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Most foreign or even Turkish analysts present President Recep Tayyib Erdoğan’s Turkey as isolated from the international community and friendless (for instance, e.g. Alice Tidey, ‘Turkey is growing more assertive on the world stage but also more isolated, say experts’, Euronews, 16 October 2020; Yaşar Yakış, ‘Isolated Turkey aware that pressure is growing’, Arab News, 6 September 2020).

But is this the case? In the September EU Summit, both Greece and Cyprus wanted to discuss potential European sanctions on Turkey, on the grounds of its aggressive stance against these states. In practice, many European member states opposed it. First and foremost Merkel’s Germany was not interested in such sanctions as Germany has substantial investment in Turkey, as well as substantial Turkish population (voters) in Germany. Italy and Spain which loaned money to Turkish banks also opposed any sanctions; a collapse of Turkey’s economy would hurt their banks. They also sale arms to Turkey. Malta and other countries also opposed it, not demonstrating European solidarity but each country relying on its real or perceived national interest. Nothing surprising. At the same time, these nations wanted to impose sanctions on Belarus, which has an authoritarian leader. Sounds familiar? What other countries have authoritarian leaders yet they do not seem to be deserving sanctions? European solidarity is only honored in its breach.

Erdoğan Turkey’s is not as isolated as many analysts would have us believe. The Greek press often produces articles to this effect (for instance Kathimerini, ‘Turkey on course to diplomatic isolation’, 20 October 20). This is wishful thinking. The reality is more complex. In the 1950s, two main blocks, the West and the East regarded themselves as adversaries and in between a large block of non-aligned states played the superpowers against each other for maximum gain. This is no longer the case, and also China has joined the unofficial club of superpowers and other states dream the same (i.e. Erdoğan’s Turkey). International relations have become much more multi-faceted and multi-polar.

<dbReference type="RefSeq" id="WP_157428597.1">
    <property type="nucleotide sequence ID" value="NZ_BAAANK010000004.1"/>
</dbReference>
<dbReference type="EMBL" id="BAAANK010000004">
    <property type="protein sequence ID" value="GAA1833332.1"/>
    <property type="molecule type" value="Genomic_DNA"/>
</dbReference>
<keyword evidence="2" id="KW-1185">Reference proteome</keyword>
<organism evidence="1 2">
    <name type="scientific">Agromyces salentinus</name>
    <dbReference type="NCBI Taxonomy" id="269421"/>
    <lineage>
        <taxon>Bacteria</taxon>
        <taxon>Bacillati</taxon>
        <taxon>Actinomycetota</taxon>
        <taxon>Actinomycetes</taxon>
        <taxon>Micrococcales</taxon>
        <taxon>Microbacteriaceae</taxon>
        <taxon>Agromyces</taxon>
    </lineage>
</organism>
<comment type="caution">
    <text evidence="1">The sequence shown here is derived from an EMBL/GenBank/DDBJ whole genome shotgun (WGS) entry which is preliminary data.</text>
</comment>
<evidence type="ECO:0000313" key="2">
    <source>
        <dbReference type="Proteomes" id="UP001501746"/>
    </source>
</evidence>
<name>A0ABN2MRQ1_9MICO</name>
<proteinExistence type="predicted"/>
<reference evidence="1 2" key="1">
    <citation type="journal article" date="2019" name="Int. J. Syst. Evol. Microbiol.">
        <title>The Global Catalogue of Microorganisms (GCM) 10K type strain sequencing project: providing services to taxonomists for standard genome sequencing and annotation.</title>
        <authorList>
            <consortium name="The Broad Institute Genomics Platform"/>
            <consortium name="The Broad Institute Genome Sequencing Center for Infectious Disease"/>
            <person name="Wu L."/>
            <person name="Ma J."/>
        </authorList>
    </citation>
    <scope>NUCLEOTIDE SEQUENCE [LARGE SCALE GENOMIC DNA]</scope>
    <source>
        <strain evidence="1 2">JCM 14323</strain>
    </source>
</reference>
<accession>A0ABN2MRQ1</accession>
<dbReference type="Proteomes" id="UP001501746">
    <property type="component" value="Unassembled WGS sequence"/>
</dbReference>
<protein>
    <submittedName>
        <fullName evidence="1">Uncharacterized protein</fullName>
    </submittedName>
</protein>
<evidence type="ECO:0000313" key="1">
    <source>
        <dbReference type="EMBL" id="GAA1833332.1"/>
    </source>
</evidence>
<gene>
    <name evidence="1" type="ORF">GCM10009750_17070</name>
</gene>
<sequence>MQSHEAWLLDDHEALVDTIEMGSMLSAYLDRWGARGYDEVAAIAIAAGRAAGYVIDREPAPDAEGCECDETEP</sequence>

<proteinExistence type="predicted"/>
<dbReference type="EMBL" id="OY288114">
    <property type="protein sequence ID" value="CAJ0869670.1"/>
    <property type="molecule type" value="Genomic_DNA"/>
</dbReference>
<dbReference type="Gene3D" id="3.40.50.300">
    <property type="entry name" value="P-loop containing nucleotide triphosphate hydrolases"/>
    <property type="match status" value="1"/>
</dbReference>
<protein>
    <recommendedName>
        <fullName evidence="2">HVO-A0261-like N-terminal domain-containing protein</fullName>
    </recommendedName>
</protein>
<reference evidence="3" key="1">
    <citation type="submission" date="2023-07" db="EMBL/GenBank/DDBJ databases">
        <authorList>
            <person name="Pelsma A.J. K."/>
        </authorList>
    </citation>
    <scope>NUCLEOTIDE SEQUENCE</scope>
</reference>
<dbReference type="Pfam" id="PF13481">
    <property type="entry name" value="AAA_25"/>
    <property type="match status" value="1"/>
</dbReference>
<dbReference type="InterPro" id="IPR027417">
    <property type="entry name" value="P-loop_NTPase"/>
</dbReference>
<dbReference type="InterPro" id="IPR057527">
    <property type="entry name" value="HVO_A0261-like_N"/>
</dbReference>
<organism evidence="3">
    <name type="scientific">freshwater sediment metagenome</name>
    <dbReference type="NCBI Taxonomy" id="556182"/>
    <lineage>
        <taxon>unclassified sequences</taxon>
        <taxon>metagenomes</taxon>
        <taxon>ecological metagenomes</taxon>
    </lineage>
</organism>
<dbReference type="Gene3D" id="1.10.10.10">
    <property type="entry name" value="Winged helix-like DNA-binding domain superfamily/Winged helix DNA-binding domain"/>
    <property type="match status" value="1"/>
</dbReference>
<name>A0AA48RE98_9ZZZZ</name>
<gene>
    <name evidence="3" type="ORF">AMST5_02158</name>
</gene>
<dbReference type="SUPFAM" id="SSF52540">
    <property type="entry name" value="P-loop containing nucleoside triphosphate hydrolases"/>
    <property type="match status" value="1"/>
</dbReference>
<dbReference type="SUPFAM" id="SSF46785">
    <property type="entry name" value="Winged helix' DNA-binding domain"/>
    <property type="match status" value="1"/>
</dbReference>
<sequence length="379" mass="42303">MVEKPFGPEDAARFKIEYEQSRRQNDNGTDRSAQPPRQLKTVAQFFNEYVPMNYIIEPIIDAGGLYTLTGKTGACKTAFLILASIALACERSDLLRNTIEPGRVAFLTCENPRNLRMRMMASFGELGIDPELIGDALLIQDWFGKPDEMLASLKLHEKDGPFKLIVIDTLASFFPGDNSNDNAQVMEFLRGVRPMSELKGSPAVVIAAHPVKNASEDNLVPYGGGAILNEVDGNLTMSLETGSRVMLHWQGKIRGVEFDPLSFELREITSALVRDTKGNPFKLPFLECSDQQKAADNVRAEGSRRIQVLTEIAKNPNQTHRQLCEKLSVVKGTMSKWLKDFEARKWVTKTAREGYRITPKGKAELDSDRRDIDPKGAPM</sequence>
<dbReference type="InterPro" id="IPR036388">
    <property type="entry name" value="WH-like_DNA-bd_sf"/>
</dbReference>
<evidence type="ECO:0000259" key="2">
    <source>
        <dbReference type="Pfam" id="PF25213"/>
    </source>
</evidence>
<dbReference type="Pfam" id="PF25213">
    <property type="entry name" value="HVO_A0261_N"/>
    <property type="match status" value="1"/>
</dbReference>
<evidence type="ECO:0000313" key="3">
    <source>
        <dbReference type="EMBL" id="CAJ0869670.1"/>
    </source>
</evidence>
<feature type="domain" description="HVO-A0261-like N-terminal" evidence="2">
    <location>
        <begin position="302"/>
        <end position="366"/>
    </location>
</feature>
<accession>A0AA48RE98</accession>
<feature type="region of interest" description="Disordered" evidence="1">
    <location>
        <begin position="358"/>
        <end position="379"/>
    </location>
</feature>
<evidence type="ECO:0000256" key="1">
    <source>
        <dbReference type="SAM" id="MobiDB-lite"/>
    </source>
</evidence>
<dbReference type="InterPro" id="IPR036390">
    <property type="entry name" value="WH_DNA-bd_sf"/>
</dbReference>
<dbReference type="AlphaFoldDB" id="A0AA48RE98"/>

On the surface, Russia and Turkey, or at least Putin and Erdoğan, seem to have a working relationship, though this may not be described as cordial. Considering that they are both adversaries in three theatres of war (Libya, Syria and the now resolved conflict of Nagorno-Karabakh), can they be regarded as allies? Conventional tools of analysis would suggest otherwise, but in practice both countries co-operate to avoid a major conflict between the two. Russian analyst Vladimit Suchov call these two leaders/countries partners, rather than allies. They find some common ground on which they build for mutual benefit and avoid at all costs a major conflict. Both partners have to tolerate certain “indiscretions” (e.g., the shutdown of the Russian fighter jet in 2015, the assassination of the Russian ambassador in Turkey 2016, the extermination of jihadists in Syria aligned with Turkey, in October 2020).

Iran can be included in this category (partner but not ally). Iran supports Assad, while Turkey supports Sunni jihadists, masquerading as the Free Syrian Army. The two are also adversaries in the Gaza Strip. Iran has been supporting Hamas but now Turkey has emerged as a strong supporter, reducing Iran’s influence. Erdoğan is also interested in getting involved in Lebanon and Yemen supporting Sunnis, which would be in direct conflict with Iran, supporters of Hezbollah in Lebanon and Zaidis (Fiver Shiites) in Yemen. The involvement of Sunni jihadist in the Nagorno-Karabakh conflict and a sizeable Azeri minority in Iran may potentially allow Erdoğan to create problems for Iran as well. For now, both Erdoğan and the Ayatollahs find it convenient to ignore these issues.